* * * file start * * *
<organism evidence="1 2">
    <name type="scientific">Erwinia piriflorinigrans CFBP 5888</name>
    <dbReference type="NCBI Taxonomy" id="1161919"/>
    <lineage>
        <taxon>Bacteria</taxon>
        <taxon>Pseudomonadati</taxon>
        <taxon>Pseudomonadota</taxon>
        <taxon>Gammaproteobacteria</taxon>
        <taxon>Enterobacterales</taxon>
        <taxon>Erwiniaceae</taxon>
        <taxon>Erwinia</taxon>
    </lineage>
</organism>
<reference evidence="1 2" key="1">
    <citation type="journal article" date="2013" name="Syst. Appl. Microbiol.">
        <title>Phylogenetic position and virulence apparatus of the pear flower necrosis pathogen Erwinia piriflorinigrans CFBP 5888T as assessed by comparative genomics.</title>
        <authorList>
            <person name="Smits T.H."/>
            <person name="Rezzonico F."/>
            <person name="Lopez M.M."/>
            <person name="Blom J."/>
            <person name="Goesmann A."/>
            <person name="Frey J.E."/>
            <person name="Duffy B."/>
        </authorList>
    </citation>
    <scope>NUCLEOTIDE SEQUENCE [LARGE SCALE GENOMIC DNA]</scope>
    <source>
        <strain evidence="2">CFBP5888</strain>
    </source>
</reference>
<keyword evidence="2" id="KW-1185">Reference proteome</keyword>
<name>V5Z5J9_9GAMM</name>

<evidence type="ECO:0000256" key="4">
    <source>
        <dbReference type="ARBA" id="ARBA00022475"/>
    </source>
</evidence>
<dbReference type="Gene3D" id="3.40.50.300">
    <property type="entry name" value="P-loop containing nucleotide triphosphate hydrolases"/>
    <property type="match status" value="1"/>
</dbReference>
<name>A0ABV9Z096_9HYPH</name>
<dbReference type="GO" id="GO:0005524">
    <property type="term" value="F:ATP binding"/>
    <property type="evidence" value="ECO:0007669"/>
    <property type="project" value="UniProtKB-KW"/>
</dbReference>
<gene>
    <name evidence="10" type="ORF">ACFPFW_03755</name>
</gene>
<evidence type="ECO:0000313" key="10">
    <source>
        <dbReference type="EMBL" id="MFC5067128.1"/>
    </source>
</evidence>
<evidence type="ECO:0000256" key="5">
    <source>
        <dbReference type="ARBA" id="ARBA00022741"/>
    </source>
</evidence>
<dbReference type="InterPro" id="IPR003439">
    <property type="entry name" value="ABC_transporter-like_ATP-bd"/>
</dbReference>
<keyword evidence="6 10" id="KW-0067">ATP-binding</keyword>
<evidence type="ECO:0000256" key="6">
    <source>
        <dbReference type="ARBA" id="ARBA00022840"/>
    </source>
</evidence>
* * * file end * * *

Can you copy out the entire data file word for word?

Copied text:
<organism evidence="1 2">
    <name type="scientific">Erwinia piriflorinigrans CFBP 5888</name>
    <dbReference type="NCBI Taxonomy" id="1161919"/>
    <lineage>
        <taxon>Bacteria</taxon>
        <taxon>Pseudomonadati</taxon>
        <taxon>Pseudomonadota</taxon>
        <taxon>Gammaproteobacteria</taxon>
        <taxon>Enterobacterales</taxon>
        <taxon>Erwiniaceae</taxon>
        <taxon>Erwinia</taxon>
    </lineage>
</organism>
<reference evidence="1 2" key="1">
    <citation type="journal article" date="2013" name="Syst. Appl. Microbiol.">
        <title>Phylogenetic position and virulence apparatus of the pear flower necrosis pathogen Erwinia piriflorinigrans CFBP 5888T as assessed by comparative genomics.</title>
        <authorList>
            <person name="Smits T.H."/>
            <person name="Rezzonico F."/>
            <person name="Lopez M.M."/>
            <person name="Blom J."/>
            <person name="Goesmann A."/>
            <person name="Frey J.E."/>
            <person name="Duffy B."/>
        </authorList>
    </citation>
    <scope>NUCLEOTIDE SEQUENCE [LARGE SCALE GENOMIC DNA]</scope>
    <source>
        <strain evidence="2">CFBP5888</strain>
    </source>
</reference>
<keyword evidence="2" id="KW-1185">Reference proteome</keyword>
<name>V5Z5J9_9GAMM</name>

<evidence type="ECO:0000256" key="4">
    <source>
        <dbReference type="ARBA" id="ARBA00022475"/>
    </source>
</evidence>
<dbReference type="Gene3D" id="3.40.50.300">
    <property type="entry name" value="P-loop containing nucleotide triphosphate hydrolases"/>
    <property type="match status" value="1"/>
</dbReference>
<name>A0ABV9Z096_9HYPH</name>
<dbReference type="GO" id="GO:0005524">
    <property type="term" value="F:ATP binding"/>
    <property type="evidence" value="ECO:0007669"/>
    <property type="project" value="UniProtKB-KW"/>
</dbReference>
<gene>
    <name evidence="10" type="ORF">ACFPFW_03755</name>
</gene>
<evidence type="ECO:0000313" key="10">
    <source>
        <dbReference type="EMBL" id="MFC5067128.1"/>
    </source>
</evidence>
<evidence type="ECO:0000256" key="5">
    <source>
        <dbReference type="ARBA" id="ARBA00022741"/>
    </source>
</evidence>
<dbReference type="InterPro" id="IPR003439">
    <property type="entry name" value="ABC_transporter-like_ATP-bd"/>
</dbReference>
<keyword evidence="6 10" id="KW-0067">ATP-binding</keyword>
<evidence type="ECO:0000256" key="6">
    <source>
        <dbReference type="ARBA" id="ARBA00022840"/>
    </source>
</evidence>